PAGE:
Also of food pursuits

Extra Virginity by Tom Mueller; Bread: A Global History by William Rubel; Balzac’s Omelette by Anka Muhlstein; Mycophilia by Eugenia Bone

Extra Virginity

by Tom Mueller

(Norton, $26)

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That olive oil in your kitchen cabinet might not be as chaste as it claims, said Curtis Cord in Tom Mueller’s “compelling” look into the centuries-old and current practice of passing off adulterated oil as first-rate stuff is an important work. “Mueller is driven by a profound respect for the dedicated people who make good olive oil and a disdain for the fraudsters.” I, for one, “tore through the book, then went back to the beginning and tore through it again.”

Bread: A Global History

by William Rubel

(Reaktion, $18)

William Rubel’s “sprightly primer” on the epic history of bread will leave you hungry, said Steven L. Kaplan in The Wall Street Journal. Bread has served as a “symbol of spiritual as well as temporal power” and as “a marker of social distinctions,” and Rubel touches on such big ideas, though too briefly. But “there is much else in Bread that is engaging as well as controversial.” And when it comes to discussing baking practices, his “visceral passion for bread-making” translates into mouthwatering prose.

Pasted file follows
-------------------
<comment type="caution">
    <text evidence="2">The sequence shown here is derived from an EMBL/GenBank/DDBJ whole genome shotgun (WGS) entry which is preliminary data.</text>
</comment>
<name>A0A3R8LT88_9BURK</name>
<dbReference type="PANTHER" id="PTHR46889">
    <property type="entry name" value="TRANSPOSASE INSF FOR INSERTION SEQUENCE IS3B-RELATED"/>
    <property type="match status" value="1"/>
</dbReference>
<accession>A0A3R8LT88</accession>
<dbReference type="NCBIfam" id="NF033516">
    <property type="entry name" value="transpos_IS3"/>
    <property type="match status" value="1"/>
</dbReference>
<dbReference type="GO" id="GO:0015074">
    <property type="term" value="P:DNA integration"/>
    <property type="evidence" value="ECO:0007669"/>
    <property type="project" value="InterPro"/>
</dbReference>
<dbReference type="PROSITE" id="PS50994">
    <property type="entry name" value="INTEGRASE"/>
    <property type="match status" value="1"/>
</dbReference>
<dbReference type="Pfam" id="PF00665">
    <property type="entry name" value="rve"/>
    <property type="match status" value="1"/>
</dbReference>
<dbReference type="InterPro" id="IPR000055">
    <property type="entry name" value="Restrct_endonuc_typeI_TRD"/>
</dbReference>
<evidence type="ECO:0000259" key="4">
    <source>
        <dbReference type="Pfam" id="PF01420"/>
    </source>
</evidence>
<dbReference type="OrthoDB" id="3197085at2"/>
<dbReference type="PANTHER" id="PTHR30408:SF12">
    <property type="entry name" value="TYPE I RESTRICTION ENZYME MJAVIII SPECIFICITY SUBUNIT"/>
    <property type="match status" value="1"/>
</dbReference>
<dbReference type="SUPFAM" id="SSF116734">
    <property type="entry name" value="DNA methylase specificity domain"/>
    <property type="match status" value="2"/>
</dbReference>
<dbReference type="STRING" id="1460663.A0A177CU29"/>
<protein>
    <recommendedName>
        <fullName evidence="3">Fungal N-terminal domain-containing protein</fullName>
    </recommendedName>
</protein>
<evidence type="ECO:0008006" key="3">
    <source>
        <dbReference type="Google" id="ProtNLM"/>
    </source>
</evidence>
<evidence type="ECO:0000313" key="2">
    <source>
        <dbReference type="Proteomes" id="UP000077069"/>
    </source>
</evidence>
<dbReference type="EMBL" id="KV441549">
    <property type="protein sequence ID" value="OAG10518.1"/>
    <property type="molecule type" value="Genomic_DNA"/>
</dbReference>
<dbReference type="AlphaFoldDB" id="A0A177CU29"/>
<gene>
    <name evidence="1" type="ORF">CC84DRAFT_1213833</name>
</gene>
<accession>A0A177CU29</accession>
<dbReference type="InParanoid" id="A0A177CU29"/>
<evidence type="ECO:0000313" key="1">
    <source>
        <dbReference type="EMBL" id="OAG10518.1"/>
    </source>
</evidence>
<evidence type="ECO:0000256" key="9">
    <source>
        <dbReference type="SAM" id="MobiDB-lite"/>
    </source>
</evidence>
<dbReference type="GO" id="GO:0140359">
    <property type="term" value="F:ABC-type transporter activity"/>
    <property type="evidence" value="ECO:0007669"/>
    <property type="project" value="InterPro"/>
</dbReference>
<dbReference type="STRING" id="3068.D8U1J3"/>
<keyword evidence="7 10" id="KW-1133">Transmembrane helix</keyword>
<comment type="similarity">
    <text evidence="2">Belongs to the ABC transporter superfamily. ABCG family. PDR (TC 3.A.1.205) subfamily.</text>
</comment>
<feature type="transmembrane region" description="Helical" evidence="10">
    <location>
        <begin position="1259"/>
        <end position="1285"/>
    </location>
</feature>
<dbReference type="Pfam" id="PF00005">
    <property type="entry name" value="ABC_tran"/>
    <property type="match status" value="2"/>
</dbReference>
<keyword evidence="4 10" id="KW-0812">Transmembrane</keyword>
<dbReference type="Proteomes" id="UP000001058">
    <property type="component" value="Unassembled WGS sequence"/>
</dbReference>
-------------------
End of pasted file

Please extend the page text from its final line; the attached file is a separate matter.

Balzac’s Omelette

by Anka Muhlstein

(Other Press, $20)

“Like any good Frenchman, Honoré de Balzac loved his food,” said Timothy R. Smith in The Washington Post. His eating habits, however, were strange. While writing, he was an ascetic, subsisting mainly on fruit and strong coffee. When finished, he would binge—once polishing off 100 oysters, a dozen lamb cutlets, and four bottles of wine in a sitting. Anka Muhlstein’s use of Balzac as a guide to the 19th-century French culinary scene makes for an “original, delectable, and entirely readable” book.


by Eugenia Bone

(Rodale, $26)

Eugenia Bone’s sojourn in the rarefied world of mushroom hunting is “one of the most beguiling books I’ve read this year,” said Miranda Seymour in The New York Times. Seeking out commercial and amateur pickers who hunt out harvests of porcini, matsutake, and “hawk’s wings,” Bone captures the life of the mycophile in brilliantly evocative prose. Weird details about candy caps and other fungal varieties “brighten even the most rambling passages.” If only the author shared more details about herself.

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